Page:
This is absolutely right! Literally nobody says "give a tip." "Giving" a tip is only for advice. For a gratuity, we say "leave a tip," or we use "tip" as a verb: "He left me no tip." "I am not leaving a tip." "I will tip the bartender." However, I don't know if you would use the German word "verlassen" unless you are specifying that you left it behind instead of putting it in their hand.
Alright you scrubs, imma gonna make you learn good If the pronoun is the object of the sentence, then it is in the accusative and ich, for example, changes to mich.
For example: Ich liebe dich – I love you. ‘I’ is the subject and ‘you’ is the object, so you are the object of my desire ♥ Ich rufe dich an – I’ll call you. Ist das für mich? – Is that for me? ‘Für’ is a preposision which takes the accusative, so you need ‘mich’. Wir gehen ohne ihn. – We’re going without him. Another accusative preposition.
"He doesn't give me tips" was not accepted. If it's a statement discussing the generality that the person doesn't give me tips, shouldn't my sentence be correct? "He doesn't give me a tip." doesn't even make contextual sense so should therefore be incorrect. "He's not giving me a tip.", on the other hand, is correct.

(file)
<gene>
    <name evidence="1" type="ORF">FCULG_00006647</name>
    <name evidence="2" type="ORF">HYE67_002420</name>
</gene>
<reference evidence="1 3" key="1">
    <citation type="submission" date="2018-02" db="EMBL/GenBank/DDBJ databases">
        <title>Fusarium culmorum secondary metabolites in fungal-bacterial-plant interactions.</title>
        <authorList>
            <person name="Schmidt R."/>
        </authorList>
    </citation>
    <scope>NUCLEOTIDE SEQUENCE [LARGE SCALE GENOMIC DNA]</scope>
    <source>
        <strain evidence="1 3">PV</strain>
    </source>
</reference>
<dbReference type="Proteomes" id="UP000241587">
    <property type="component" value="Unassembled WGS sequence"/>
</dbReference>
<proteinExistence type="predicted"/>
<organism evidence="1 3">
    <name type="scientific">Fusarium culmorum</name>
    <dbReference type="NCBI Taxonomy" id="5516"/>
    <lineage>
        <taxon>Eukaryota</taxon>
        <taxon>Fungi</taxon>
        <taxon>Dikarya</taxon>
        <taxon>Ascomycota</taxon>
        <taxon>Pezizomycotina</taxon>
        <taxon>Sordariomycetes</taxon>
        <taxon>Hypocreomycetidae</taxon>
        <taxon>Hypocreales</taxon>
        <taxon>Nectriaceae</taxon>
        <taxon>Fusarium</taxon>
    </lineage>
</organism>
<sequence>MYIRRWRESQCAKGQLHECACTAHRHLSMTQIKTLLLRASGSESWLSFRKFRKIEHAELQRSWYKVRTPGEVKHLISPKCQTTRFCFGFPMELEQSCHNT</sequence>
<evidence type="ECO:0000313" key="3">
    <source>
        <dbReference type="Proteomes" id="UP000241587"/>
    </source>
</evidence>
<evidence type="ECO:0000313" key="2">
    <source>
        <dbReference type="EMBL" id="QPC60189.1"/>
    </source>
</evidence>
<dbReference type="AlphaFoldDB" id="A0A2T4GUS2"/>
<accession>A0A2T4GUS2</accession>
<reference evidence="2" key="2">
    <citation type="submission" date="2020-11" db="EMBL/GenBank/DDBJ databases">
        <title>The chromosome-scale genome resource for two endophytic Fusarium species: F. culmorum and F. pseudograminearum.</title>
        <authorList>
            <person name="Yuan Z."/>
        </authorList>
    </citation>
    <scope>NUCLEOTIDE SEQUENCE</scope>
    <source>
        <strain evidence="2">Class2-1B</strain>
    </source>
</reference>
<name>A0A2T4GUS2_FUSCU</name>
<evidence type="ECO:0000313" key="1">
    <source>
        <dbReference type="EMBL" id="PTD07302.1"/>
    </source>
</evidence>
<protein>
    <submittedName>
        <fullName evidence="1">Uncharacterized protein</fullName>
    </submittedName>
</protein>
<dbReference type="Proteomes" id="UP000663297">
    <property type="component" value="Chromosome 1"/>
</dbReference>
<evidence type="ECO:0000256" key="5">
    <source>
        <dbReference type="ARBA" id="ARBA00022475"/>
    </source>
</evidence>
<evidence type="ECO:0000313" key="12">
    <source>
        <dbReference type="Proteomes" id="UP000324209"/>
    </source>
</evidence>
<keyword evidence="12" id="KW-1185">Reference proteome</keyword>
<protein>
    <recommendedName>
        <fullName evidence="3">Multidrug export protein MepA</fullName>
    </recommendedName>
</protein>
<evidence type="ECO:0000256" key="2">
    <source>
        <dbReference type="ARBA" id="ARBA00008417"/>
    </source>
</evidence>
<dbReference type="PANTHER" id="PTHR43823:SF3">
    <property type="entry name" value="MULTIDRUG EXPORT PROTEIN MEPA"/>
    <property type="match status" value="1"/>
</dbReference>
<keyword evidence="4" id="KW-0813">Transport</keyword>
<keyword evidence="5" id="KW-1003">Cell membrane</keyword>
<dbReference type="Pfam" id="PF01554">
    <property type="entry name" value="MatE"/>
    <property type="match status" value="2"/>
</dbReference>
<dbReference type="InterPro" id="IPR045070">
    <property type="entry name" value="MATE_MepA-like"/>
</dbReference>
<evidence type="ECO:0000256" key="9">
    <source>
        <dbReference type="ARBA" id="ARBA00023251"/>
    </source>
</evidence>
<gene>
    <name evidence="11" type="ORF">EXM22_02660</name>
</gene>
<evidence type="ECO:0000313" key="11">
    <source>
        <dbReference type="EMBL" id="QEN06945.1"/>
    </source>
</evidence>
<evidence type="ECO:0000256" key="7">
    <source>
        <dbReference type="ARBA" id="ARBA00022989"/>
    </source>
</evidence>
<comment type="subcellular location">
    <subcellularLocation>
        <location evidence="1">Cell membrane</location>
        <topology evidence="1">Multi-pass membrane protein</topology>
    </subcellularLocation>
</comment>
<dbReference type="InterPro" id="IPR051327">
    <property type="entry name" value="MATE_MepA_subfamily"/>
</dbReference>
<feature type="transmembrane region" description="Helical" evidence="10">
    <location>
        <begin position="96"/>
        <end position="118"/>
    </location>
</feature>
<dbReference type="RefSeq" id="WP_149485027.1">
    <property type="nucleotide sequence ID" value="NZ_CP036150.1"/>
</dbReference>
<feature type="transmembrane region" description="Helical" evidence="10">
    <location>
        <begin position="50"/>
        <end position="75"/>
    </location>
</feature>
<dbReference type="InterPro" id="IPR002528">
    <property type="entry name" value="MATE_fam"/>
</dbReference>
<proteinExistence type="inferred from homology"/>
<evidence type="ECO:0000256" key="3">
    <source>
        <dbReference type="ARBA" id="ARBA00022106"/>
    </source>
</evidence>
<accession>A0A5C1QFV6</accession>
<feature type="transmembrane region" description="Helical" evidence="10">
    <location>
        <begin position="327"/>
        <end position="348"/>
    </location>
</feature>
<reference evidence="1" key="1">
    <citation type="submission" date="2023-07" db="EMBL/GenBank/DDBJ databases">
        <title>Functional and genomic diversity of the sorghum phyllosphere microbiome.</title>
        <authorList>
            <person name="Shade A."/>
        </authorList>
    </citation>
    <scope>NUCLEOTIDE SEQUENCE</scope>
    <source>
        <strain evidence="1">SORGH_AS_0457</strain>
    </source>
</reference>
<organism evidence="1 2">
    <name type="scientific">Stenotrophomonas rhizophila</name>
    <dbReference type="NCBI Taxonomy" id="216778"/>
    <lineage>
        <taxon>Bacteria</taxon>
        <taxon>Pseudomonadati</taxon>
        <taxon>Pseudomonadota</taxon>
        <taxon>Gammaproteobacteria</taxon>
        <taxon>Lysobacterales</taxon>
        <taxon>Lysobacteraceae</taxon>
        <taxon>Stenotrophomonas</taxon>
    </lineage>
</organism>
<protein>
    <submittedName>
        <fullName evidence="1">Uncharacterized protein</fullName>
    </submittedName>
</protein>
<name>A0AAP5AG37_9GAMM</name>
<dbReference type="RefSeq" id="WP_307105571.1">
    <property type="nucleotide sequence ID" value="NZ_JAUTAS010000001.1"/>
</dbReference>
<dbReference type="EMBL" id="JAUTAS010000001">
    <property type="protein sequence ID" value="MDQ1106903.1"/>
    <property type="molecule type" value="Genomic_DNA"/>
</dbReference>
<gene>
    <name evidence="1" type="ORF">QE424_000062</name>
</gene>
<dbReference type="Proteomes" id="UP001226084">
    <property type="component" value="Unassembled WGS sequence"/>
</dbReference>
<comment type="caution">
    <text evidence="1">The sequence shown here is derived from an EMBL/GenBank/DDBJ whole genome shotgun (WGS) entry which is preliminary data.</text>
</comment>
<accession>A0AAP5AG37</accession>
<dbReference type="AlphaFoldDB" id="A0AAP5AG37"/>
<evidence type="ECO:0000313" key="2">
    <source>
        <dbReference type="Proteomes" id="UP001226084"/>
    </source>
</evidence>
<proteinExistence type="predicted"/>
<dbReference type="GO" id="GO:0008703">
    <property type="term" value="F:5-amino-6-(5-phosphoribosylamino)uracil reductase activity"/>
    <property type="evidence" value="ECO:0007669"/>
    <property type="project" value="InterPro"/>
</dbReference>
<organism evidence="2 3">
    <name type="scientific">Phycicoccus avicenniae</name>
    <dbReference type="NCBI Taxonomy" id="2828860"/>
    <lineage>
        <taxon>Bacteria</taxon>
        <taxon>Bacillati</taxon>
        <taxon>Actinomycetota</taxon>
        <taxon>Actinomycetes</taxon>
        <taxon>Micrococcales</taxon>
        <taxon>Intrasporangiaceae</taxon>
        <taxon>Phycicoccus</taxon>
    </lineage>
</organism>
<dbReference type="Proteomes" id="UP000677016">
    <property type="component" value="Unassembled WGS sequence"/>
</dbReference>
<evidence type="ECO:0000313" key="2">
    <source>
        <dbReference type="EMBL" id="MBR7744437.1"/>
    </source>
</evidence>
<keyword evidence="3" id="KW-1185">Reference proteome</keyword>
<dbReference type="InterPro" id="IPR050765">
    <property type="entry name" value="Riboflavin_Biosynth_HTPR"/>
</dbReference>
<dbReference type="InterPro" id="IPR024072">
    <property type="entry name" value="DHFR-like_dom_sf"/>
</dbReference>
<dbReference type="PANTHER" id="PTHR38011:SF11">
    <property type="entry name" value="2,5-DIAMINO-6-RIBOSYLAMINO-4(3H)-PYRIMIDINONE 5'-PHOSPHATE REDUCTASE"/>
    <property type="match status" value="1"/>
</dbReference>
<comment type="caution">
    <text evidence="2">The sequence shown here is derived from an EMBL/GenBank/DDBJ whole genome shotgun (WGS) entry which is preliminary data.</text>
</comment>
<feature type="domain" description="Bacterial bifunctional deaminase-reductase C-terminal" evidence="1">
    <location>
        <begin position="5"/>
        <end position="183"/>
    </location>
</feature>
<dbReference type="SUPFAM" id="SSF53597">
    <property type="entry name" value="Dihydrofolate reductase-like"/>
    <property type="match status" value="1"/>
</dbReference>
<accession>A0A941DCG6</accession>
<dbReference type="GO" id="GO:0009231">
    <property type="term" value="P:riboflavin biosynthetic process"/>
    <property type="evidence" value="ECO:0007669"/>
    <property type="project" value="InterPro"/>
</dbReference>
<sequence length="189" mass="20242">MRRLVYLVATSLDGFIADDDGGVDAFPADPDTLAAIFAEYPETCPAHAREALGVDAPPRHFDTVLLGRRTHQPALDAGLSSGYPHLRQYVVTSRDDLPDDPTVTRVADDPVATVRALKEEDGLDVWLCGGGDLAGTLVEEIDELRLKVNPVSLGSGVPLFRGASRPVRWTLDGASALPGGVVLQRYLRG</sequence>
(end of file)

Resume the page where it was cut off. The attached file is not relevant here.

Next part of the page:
"Trinkgeld" is a singular noun and therefore is translated as "tip". Duo tries to test our knowledge of grammar by using the singular in one sentence, and the same word in the plural a few sentences later. You're going to come across some weird sentences in this course. Eg. "Could the aliens come from the sun?"
The German Trinkgeld is a mass/collective noun -- so it could apply to one instance of tipping or several.
A bit like "He gives me no money" which would be the same regardless of whether he gave you no money once or ten times.
Without context, the most likely interpretation would be once, I think.
Duo decides what answers to accept, so you should send a friendly report to the moderators using the Report a Problem button. I think that the structure of your sentence is technically correct.
In English "to give" is a double object verb - it takes a direct object and an indirect object.
(1) "He does not give me a tip" has the structure: Verb + (pro)Noun [indirect object] + Noun [direct object].
(2) "He does not give a tip to me" has the structure: Verb + Noun [direct object] + Prepositional phrase [indirect object].
In my area of N. America, structure (1) "... give me a tip" is the most common one when pronouns such as "me" are used. However, structure (2) "...give a tip to me" is more common when a noun phrase is used e.g. "He does not give a tip to rude waiters".
This webpage has a helpful discussion about double object verbs.
Please, I need someone that knows the meaning of this in another language, like portuguese or spanish. I know English, write and speak...but I've never needed to say 'he's tipping me', so I don't have the less idea of what it is. I suppose that it's something relative to money...Thanks!